• The testator must have had the intellectual capacity to write the will, although there is a presumption that a testator had such capacity unless there is evidence to the contrary.
  • The testator must be expressing a wish to direct the distribution of his estate to beneficiaries.

Holographic wills are common and are often created in emergency situations, such as when the testator is alone, trapped and near death. Jurisdictions that do not generally recognize unwitnessed holographic wills will accordingly grant exceptions to members of the armed services who are involved in armed conflicts and sailors at sea, though in both cases, the validity of the holographic will expires at a certain time after it is drafted. The law of evidence governs the use of testimony (eg. ... This page is about witnesses in law courts. ... Estate may refer to: Estate (law), a term used in common law to signify the total of a persons property, entitlements and obligations Immovable Property, Real Estate or Real Property Estate (house) may mean the grounds surrounding any very large property, such as a country house or mansion Estate... A beneficiary in the broadest sense is a natural person or other legal entity who receives money or other benefits from a benefactor. ... A sailor is a member of the crew of a ship or boat. ...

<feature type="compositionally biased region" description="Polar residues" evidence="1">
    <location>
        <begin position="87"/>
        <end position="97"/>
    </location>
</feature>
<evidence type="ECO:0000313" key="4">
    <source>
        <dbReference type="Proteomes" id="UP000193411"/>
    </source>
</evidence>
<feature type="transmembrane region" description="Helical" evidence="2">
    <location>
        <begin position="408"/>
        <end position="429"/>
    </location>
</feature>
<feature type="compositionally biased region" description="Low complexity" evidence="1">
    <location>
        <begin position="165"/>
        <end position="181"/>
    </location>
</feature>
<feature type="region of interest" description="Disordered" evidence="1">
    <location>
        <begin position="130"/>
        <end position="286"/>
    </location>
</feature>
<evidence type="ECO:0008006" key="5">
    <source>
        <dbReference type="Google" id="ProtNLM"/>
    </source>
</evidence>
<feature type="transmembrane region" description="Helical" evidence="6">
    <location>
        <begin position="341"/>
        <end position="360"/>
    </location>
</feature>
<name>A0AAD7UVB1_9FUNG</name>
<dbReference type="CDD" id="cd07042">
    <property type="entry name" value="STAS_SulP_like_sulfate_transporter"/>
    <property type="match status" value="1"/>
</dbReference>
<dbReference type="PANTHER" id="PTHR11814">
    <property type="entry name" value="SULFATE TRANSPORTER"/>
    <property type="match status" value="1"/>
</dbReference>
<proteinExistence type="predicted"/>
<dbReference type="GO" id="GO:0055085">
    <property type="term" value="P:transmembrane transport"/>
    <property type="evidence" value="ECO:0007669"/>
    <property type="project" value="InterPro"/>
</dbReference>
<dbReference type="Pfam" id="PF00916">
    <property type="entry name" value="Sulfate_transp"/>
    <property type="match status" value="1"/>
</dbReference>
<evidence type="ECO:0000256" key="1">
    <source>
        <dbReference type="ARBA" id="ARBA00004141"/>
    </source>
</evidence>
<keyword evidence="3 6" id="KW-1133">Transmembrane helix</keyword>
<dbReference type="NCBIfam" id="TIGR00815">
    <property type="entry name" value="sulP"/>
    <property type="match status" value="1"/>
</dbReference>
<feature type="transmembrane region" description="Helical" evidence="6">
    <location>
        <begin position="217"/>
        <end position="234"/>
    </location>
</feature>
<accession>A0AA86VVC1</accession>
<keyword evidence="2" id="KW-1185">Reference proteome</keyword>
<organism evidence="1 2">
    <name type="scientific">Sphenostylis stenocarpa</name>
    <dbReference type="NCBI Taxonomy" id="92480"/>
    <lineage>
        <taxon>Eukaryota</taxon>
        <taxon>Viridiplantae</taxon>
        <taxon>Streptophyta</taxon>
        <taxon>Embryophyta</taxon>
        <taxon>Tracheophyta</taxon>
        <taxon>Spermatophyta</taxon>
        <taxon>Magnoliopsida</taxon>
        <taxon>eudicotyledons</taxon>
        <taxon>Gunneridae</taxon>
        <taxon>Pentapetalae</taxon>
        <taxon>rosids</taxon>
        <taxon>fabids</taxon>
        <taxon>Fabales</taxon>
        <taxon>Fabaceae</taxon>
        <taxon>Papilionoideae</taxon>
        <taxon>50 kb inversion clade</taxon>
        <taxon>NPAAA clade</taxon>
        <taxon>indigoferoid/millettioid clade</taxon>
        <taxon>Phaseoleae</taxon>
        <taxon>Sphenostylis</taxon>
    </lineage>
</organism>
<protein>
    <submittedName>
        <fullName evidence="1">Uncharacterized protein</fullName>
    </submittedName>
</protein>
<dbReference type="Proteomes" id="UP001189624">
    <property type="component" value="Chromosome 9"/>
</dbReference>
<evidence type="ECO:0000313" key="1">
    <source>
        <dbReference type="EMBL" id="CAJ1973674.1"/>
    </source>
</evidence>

Holographic wills often show that the requirements for making a valid will are minimal. The Guinness Book of World Records lists the shortest will in the world as "All to wife", which clearly meets the minimum requirements. In the Canadian province of Saskatchewan, there was a famous case where a farmer trapped under his own tractor scratched a will into the fender. The fender was probated and is currently on display at the law library at the University of Saskatchewan. The Guinness Book of Records (or in recent editions Guinness World Records, and in previous US editions Guinness Book of World Records) is a book published annually, containing an internationally recognized collection of superlatives: both in terms of human achievement and the extrema of the natural world. ... Motto: Multis E Gentibus Vires (From many peoples, strength) Other Canadian provinces and territories Capital Regina Largest city Saskatoon Lieutenant-Governor Lynda M. Haverstock Premier Lorne Calvert (NDP) Area 651,036 km² (7th) • Land 591,670 km² • Water 59,366 km² (9. ... The University of Saskatchewan (U of S) is the largest education institution in the Canadian province of Saskatchewan. ...